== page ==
First, when I was a pastor I never knew that there is a para-church organization in our church called the Association of Executive Presbyters. This is a support group for Executive and General Presbyters across the church. This past week, September 18-20, 2007, I participated again in our annual meeting. For my first two years as your Executive Presbyter, I participated in the new executive training provided by Association of Executive Presbyters for first year and then again for second year Executives. This training and orientation has been a valuable and important experience for me. The value of these orientation sessions was not necessarily in the skills I learned, but in the relationships with other new Executives which were forged, and continue to be important relationships for me in the church. Thus for three consecutive years I have participated in the annual meeting of the Association of Executive Presbyters. This is a remarkable group of people, with deep passion for the work we face to build a new church for a new day.

Exactly at the same time as I started my service as your Executive Presbyter, the national church started a serious of conversations intended to build bridges and discern a way forward in these chaotic times. This started one year ago when the Office of the General Assembly, which sponsors an annual polity conference for all our Presbytery Stated Clerks, met simultaneously with our Association of Executive Presbyters. That meeting in Tucson in October 2006 was an exhilarating week for me. I was there for two days of orientation with new Executives starting their second year; participated in the Office of the General Assembly’s polity conference, participated in the meetings to build communication between the Office of the General Assembly and the Association of Executive Presbyters, and also participated in the meetings of the Executive Presbyters. I fully understand the challenges which face our church. But the more I meet with and work with church leaders in other presbyteries and at the General Assembly, the more impressed I am with the vision, commitment and devotion they bring to our common work.

These national consultations have become required when the 2006 General Assembly mandated annual consultations. Now the General Assembly Council meets with the Association of Executive Presbyters annually, an event which took place last week in Louisville. Aside from our meeting, I was delighted to have the opportunity to tour Presbyterian Center. All the General Assembly staff were available to us for conversations and questions while we toured their offices. We also had a meaningful worship service in the Presbyterian Center chapel with a brilliant sermon by Rev. Setri Nyomi, General Secretary of the World Alliance of Reformed Church and a Presbyterian leader from Ghana.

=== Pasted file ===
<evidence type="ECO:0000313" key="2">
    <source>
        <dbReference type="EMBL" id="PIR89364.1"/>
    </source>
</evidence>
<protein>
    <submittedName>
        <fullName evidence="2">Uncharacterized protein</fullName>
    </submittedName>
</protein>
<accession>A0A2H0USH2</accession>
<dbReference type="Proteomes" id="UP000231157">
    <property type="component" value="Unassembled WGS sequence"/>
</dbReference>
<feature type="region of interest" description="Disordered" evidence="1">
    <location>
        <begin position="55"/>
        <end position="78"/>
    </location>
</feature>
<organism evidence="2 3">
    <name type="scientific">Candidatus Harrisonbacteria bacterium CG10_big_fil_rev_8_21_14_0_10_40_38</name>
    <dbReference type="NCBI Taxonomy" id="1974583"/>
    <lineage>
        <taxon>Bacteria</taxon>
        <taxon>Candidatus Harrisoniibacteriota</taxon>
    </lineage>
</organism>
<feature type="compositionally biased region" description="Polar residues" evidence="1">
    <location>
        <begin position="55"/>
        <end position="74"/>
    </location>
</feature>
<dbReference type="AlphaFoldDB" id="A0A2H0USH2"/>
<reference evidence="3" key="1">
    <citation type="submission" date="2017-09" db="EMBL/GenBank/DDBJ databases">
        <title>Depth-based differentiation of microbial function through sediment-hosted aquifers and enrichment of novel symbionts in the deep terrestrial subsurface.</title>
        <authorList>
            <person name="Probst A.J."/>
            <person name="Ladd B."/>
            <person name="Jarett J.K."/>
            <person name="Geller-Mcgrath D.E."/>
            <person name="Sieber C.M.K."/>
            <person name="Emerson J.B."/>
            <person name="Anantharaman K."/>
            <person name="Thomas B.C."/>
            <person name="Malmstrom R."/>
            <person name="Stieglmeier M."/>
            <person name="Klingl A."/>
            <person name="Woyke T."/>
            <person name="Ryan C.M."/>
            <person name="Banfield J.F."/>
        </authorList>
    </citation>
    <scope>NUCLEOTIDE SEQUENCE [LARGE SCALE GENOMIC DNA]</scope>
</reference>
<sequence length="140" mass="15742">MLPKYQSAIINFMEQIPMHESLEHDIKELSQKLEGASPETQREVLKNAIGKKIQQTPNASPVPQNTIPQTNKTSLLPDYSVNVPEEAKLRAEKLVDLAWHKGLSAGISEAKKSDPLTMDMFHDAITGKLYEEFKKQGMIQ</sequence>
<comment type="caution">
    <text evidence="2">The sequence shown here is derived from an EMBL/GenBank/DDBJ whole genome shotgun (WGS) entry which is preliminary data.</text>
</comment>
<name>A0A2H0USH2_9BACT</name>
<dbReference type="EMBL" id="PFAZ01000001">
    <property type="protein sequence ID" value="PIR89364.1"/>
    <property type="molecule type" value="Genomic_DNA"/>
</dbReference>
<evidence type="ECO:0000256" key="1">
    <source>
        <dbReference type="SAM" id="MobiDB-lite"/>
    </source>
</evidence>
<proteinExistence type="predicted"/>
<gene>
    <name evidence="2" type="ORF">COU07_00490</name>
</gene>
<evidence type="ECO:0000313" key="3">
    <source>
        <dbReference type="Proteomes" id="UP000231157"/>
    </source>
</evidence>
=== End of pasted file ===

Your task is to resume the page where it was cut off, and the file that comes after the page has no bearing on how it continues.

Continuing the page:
Our discussions with the General Assembly Council last week were focused on the “adaptive change” issues facing the church. In other words, we were looking at the big picture questions facing our church. I believe the distinction between adaptive change and technical change is very important in the church today. Technical change is about problem solving, and finding solutions. Adaptive change is about changing the culture of the church. The conversations were rich, perceptive and challenging. The truth of the matter is that we are faced with the challenge of creating a new church for a new day.

I want to share here some of the questions which we articulated as important in the church today. These are all huge questions of adaptive change. Answers to these questions are complex, multi-dimensional and will require sweeping spiritual and cultural change in our church.

Can the Presbyterian Church (U.S.A), in this particular time, find a common vision?
In a purpose-driven world, what is the purpose of the PC(USA)?
Who nurtures the relationships and honors the connections that are at the heart of this network of congregations, pastors, educators, and presbyteries?
Facing the realities of our 21st century context and respecting our historic polity, what can and should leaders do?
In a post-Christendom world where each congregation is a mission post and every member a missionary, can we make disciples through one hour of worship and fifteen minutes of coffee fellowship on Sunday morning?
How do we address the congregational dilemma of moving from a 1950s fellowship/membership model for doing church to a missional/outward model for being the church?
Does the PC(USA) have a fundraising problem, a stewardship problem, or a spiritual problem? If, as the Book of Order states, “We believe that Christ calls and gives the church all that is necessary for its mission in the world,” what are the current funding issues saying to us?
Is the PC(USA)’s communication network effective in an internet age? Who’s talking, who’s listening and who is telling our story?
If the world is becoming flat, what does it mean organizationally for the PC(USA)? How and where can we begin having a conversation about structure, leadership, accountability, decision making and partnership for the 21st century PC(USA)?
What does a healthy denomination look like? How do we get there?
Without constraining the movement of the Holy Spirit, how can a better process be put in place to help each General Assembly focus on what is vital and important to our long-term health and faithfulness?
By the Spirit of Christ we are called to create a new church for new day.